A convenient way of providing both uvb and heat for
basking is by using one of the UVB/heat lamps, also called Mercury Vapor
bulbs. They give a great output of both uvb and heat and give the
convenience of having just one fixture for both. These bulbs go into a
ceramic socket domed fixture, which can be purchased for fewer than ten
dollars at home improvement stores. It must be a ceramic socket. Zoo Med
also makes a great deep dome fixture.
Probably one of the most common turtles is the Red eared slider
(RES). Back in the fifties and sixties these were sold in dime
stores all across America. Unfortunately little care information was
given and most succumbed to poor diet and habitat. There are still a
few of those original sliders around that people have had for forty
years or more, so we know they can live a long life if kept
Below are the basic set up requirements for housing.
Young hatchling sliders may be kept in a ten-gallon aquarium for
probably their first year, provided they are not overfed which will
force them to grow too fast. It is not true that a turtle will not
grow larger than the habitat it is kept in. It is also not true that
these little green hatchlings stay small.
The water level for hatchlings may be deep, however they
must have an easy access to a basking area. They need a
basking area regardless of water level so they can get completely
out of the water to dry off. Just keep in mind, in the wild there
are no 'nursery ponds' for wild turtles. They all live in the same
big ponds. The easy access basking is key. They are great swimmers,
but need to be able to get out of the water easily.
Ideally the basking area should be between 80 – 90°F with a water
temperature of about 70-75°F. The reason for the basking area being
hotter than the water is to encourage the turtles to bask. If the
basking temperature is the same as the water temperature they have
no reason to leave the water. A healthy turtle will bask for several
Turtles must have UVB lighting for proper bone and
shell growth. There are many different types of uvb lamps available.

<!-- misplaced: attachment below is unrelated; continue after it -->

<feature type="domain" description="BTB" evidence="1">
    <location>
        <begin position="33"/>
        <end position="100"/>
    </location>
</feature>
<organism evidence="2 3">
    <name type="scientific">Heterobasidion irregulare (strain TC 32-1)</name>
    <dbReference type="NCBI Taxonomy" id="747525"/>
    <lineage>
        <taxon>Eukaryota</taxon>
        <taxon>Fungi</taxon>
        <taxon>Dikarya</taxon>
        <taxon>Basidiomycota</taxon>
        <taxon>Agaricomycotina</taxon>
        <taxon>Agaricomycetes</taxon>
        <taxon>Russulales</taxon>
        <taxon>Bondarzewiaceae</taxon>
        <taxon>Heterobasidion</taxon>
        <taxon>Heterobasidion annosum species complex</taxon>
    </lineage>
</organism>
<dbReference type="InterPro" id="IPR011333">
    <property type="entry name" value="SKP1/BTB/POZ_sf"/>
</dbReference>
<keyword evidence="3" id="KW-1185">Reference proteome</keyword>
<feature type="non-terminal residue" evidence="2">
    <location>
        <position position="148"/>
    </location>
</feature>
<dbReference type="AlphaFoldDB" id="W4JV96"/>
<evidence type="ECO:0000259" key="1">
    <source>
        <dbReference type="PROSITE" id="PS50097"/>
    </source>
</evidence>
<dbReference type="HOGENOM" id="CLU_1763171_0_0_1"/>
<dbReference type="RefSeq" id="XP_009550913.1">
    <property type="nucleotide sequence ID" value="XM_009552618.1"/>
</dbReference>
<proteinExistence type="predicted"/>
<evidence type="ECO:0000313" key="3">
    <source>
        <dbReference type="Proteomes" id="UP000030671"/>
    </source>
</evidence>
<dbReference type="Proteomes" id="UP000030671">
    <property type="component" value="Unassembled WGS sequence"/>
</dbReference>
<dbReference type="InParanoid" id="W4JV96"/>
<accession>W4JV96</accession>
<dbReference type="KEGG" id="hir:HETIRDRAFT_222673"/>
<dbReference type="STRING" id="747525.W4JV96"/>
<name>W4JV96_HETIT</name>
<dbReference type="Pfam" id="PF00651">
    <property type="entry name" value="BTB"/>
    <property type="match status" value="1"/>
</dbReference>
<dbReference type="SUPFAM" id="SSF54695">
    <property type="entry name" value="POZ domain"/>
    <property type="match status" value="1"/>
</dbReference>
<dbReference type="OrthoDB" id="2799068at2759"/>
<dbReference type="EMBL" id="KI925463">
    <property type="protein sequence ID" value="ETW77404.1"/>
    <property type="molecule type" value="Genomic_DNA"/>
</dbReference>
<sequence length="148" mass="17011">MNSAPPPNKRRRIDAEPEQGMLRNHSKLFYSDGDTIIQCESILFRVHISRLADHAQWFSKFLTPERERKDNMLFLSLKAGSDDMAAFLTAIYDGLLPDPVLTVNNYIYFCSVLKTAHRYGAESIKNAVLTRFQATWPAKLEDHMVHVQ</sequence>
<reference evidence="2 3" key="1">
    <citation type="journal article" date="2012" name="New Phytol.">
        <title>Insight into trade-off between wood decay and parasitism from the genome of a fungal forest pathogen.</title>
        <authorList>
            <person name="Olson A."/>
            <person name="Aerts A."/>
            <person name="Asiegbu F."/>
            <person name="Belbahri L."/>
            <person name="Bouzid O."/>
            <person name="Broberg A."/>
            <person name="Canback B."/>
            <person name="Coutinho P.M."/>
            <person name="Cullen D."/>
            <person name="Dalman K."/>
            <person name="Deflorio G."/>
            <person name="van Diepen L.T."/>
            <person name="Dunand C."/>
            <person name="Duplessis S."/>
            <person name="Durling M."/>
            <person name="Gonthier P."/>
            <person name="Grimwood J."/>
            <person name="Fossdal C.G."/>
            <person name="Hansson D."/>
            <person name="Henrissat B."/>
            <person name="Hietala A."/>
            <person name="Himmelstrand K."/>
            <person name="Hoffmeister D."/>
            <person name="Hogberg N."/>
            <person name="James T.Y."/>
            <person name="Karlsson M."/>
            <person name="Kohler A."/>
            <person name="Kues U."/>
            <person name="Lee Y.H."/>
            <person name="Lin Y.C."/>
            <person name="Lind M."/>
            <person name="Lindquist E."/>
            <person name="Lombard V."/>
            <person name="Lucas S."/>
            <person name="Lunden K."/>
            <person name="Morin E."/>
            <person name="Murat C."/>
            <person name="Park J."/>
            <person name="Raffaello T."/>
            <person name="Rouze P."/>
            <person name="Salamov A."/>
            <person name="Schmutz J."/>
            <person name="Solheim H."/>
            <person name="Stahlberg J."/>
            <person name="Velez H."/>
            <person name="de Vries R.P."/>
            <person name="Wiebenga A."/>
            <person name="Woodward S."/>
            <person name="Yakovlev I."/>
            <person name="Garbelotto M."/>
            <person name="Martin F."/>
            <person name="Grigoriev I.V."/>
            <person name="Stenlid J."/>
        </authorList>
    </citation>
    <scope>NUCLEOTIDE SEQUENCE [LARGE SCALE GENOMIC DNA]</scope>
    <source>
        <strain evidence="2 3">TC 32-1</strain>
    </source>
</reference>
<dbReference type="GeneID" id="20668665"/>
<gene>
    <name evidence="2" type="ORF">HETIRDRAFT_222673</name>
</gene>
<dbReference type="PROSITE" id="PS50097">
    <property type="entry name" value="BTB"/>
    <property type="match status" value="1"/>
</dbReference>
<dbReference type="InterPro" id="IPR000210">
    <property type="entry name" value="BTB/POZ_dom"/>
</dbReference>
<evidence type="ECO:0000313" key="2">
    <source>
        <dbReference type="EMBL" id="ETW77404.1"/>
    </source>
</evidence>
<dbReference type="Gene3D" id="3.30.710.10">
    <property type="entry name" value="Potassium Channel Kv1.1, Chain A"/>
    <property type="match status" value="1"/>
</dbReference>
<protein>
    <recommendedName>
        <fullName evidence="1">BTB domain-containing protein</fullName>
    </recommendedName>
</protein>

Make sure you buy one that gives ample uvb output. There are Super
UV Coil lamps that claim to be full spectrum lighting and all your
reptile needs. Not true, they give very little uvb and some of the
coil lamps have even caused eye damage (photo-kerato-conjunctivitis).
For a good comparison of uvb lighting of different brands check this
We use uv/heat lamps here. These are mercury vapor bulbs that are a
combination of UVB and heat. They should NEVER be used over a ten gallon
tank and carefully over a twenty gallon for risk of over heating your
turtle. Ideally, no turtle should ever be kept in any small aquarium.
To keep the maintenance down it is best to get a filter that is made
for a much larger tank than you have your turtle in. Turtles are very
messy and water changes will be necessary, but will not be needed as
often if you have a good filter system. The external canister filters
such as Magnum, Fluval and Filstar, Eheim, are all good types to use.
It’s a good idea to keep a water thermometer in the tank to monitor
the temperature. If the temperature falls below 65-70°F then a heater
should to be added. Using a protective sleeve is recommended to prevent
the turtles from breaking the glass, or there are heaters that are made
of some type of metal that won’t break.
Keep in mind that as your turtle grows so will the size of your
aquarium. One four-inch turtle may be maintained in a 20Long tank, but
if you add another turtle you need to go to a 40 or larger aquarium. A
full-grown female slider can reach 12” or more, so it will need an
aquarium size of about 70-100 gallons to be maintained properly.
Optimally sliders are best kept in outdoor ponds, but since many are not
able to have an outdoor pond then following the above will keep your
turtles happy and healthy. I always feel it’s best to go right for the
large tank from the start to avoid the expense of buying multiple tanks
over the years. Check places like Ebay and Craigslist for used set ups
too. You can get some good used equipment sometimes for free or quite
RES should be fed a variety of foods. Reptomin floating food sticks,
Turtle Brittle, Aqua Max are all good pellet food, but they should also
be fed a variety of greens such as romaine, chicory, mustard greens,
dandelion and will also consume duckweed, water lettuce, water hyacinth
and anacharis plants. In addition to greens, a few times a week feed
them cooked chicken, raw or cooked shrimp, smelts, sardines (unsalted in
water if buying a can), assorted fish or snails. They will also consume
crickets, mealworms or superworms so gut loading these insects with a
good calcium supplement meal is a good way to get extra calcium into
your turtle. Another good way is to add a cuttlebone, the kind used for
birds, to the tank. They will nibble at that. A great place to buy
Turtle Brittle and Aqua Max as well as the UV/heat lamps is